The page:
This trip was more about turning off my daily distractions and tuning into my environment than a workout or logging miles.

Day one: I took off my watch.  I really didn’t need to know what time it was and I didn’t really care.  I quickly realized how reliant I am on my watch. Part 2…Although we supposedly got cell service at camp 1,  I resisted the urged to check my emails.  Again, I realized how my iPhone is like a ball and chain-It felt so freeing and empowering to shut it off.  It was a whole new routine on the White Rim, as up until day 1 I was so used to checking my device frequently throughout the day.

Day 2: I kept forgetting to turn on my Garmond GPS bike computer.  Finally I realized that I didn’t really care about the computer (obliviously by my actions or lack of action), and proceeded to take it off my bike for the rest of the trip. I really wasn’t concerned about how long I had been riding, how many miles I had left, what time of day it was or how fast I was going. It didn’t matter. All that mattered was to tune into my surroundings and enjoy my experience.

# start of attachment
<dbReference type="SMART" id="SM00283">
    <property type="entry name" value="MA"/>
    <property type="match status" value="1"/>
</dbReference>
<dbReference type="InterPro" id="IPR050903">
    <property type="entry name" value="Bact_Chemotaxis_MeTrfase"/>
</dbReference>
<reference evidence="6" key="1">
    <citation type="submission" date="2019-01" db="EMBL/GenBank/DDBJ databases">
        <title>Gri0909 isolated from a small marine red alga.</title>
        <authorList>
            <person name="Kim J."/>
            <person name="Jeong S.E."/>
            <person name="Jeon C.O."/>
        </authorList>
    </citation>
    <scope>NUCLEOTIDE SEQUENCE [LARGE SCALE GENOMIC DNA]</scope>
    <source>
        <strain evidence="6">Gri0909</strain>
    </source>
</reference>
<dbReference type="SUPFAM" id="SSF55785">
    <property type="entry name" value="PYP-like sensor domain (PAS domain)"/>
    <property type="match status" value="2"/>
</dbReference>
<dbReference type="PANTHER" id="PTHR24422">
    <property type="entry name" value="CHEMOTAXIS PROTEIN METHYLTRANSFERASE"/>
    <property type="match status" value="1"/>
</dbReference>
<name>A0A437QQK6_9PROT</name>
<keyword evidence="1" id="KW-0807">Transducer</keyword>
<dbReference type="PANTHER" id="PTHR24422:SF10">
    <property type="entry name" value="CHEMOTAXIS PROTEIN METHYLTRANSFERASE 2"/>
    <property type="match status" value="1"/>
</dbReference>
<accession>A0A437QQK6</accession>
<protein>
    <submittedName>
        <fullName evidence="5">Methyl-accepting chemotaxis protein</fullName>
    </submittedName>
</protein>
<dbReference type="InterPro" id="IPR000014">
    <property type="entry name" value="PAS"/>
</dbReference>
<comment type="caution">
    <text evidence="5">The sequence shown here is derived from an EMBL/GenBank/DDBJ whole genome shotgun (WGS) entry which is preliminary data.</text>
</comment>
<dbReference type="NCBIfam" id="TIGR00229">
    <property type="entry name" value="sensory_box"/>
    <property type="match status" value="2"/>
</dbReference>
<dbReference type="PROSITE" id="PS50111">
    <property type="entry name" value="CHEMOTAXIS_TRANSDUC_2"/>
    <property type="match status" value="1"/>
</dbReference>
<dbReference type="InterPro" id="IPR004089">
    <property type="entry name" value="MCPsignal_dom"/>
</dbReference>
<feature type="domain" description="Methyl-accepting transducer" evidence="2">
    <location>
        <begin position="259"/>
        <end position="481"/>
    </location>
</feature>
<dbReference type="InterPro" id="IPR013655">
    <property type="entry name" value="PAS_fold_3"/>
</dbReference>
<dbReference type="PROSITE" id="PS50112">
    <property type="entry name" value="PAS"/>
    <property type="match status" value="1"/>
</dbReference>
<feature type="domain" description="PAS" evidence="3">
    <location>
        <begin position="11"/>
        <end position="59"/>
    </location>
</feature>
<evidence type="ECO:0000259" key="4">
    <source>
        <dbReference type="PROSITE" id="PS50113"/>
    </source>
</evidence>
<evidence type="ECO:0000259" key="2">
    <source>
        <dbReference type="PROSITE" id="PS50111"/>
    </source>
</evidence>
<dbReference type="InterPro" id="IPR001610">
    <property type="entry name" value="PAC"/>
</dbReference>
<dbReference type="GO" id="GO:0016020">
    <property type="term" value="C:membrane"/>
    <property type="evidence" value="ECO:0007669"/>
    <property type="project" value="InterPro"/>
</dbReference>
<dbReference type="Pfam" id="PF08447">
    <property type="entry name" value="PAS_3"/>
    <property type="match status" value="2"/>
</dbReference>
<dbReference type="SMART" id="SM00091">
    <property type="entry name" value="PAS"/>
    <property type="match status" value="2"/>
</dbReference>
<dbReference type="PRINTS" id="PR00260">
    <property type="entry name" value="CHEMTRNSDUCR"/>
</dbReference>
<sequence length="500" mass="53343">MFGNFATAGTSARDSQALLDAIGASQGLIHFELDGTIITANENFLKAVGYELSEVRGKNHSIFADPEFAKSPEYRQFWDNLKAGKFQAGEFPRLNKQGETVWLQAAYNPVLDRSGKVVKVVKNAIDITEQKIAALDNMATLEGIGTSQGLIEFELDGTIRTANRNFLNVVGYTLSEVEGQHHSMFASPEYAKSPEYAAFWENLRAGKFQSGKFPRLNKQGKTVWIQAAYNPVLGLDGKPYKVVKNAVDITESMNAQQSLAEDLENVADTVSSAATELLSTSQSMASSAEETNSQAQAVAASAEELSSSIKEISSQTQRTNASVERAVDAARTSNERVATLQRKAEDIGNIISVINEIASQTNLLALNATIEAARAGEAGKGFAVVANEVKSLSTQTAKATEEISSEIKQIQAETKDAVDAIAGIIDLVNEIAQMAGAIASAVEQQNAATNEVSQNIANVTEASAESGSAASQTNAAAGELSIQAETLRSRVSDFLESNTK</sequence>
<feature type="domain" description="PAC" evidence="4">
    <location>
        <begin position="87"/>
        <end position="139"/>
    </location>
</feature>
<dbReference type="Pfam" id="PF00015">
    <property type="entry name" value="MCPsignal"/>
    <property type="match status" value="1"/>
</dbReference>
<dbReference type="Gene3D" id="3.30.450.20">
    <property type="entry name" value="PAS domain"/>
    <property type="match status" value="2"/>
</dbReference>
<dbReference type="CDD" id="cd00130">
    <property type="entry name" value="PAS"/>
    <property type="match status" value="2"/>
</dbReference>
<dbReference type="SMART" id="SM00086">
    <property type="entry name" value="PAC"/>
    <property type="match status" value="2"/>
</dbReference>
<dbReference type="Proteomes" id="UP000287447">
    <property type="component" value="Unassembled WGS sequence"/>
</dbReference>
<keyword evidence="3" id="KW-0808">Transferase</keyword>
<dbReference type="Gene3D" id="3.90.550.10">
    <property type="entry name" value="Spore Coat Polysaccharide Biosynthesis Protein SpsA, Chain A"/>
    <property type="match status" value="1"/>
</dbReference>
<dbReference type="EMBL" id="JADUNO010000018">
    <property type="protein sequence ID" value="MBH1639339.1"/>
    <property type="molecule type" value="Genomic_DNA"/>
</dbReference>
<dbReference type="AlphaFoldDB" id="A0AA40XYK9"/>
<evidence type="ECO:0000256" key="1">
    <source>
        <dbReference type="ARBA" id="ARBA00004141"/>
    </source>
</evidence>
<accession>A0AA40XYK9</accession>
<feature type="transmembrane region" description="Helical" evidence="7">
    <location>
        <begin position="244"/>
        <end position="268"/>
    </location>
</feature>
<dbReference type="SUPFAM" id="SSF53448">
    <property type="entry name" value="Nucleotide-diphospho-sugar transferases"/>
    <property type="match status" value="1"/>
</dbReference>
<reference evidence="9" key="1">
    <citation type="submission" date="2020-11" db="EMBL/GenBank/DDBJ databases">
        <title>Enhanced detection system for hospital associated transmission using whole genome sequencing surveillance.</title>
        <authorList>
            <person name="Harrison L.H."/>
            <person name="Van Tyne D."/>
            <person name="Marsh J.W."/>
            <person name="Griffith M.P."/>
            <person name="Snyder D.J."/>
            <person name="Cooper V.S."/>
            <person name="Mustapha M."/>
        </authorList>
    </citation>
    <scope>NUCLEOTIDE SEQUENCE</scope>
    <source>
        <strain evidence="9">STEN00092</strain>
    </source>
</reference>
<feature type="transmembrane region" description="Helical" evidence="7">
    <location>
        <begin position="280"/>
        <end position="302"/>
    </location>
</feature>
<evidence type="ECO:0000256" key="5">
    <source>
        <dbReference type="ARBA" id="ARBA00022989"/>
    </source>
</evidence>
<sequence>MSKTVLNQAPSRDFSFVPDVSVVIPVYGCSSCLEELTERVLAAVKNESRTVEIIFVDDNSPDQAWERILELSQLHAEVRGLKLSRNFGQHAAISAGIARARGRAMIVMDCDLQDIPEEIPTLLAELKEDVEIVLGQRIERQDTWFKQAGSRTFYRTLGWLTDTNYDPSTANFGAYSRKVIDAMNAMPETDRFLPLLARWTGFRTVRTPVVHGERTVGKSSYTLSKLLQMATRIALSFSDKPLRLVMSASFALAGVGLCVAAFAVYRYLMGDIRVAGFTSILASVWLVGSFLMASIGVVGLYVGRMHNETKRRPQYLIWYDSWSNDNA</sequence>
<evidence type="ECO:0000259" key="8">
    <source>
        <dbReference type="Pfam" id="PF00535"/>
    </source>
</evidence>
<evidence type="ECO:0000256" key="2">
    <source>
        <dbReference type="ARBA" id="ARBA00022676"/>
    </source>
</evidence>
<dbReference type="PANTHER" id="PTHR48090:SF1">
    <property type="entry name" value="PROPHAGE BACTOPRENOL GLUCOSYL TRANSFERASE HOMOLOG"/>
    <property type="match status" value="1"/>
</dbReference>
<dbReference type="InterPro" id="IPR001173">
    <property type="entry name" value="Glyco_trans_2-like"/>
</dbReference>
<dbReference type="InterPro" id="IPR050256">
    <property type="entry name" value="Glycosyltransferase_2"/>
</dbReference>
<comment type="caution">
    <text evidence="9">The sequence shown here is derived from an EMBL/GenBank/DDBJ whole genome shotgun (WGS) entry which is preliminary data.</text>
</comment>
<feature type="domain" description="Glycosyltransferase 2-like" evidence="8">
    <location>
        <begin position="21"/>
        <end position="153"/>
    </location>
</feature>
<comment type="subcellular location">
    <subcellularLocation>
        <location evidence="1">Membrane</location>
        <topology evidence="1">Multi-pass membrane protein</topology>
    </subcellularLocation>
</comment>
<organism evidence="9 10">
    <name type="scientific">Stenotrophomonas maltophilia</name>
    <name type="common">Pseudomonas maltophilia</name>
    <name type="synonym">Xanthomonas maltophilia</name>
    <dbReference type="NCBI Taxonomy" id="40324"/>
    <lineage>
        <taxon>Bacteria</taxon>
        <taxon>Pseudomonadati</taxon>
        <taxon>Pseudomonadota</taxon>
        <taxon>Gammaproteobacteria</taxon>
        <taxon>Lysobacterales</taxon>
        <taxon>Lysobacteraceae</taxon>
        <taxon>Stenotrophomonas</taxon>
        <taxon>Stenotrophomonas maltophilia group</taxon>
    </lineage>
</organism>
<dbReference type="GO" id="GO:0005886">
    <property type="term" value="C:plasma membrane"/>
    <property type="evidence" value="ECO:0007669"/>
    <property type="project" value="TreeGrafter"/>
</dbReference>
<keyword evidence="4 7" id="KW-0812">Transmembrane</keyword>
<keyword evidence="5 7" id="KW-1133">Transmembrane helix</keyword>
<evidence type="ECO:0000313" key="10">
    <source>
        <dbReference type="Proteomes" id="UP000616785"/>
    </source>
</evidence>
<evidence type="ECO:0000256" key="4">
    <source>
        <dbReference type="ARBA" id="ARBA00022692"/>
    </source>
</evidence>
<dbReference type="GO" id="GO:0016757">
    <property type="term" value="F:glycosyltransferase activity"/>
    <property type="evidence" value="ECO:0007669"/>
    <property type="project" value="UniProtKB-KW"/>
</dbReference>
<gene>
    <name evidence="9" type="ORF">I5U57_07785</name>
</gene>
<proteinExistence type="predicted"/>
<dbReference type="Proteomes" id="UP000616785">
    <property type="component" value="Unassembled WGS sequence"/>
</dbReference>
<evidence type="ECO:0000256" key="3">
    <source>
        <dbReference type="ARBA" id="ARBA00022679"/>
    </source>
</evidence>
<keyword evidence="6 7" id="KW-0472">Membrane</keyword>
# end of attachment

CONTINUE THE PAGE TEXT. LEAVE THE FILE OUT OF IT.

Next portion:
Day 3: I thought I’d try to listen to my iPod to see what kind of experience that would be. Since the trail was rolling, I thought it might be nice to get into the groove with some tunes. Quickly I realized that this piece of technology needed to get stowed with my watch and bike computer.  With my earphones in, I felt isolated from my surroundings and the people that I was traveling with.  Again it was so liberating to turn it off and put it away.

It was amazing to see how attached we have become to our technologies. So my plug to you is when you have the opportunity to unplug- dive in and take it. It felt so good to be able to just be in the moment and be in that “yoga”- that union with the internal and experience environments.  One with the landscape, the people and tuning into my body and its rhythms.

This was my 4th time on the White Rim and I would do it again in a heartbeat.  So when you go on your next backcountry adventure don’t worry about your mat. Your yoga is with you regardless if you get on your mat or not.   For more details on this trip and other awesome Moab bike trips-check out  Rim Tours.

~Meta Yoga Studios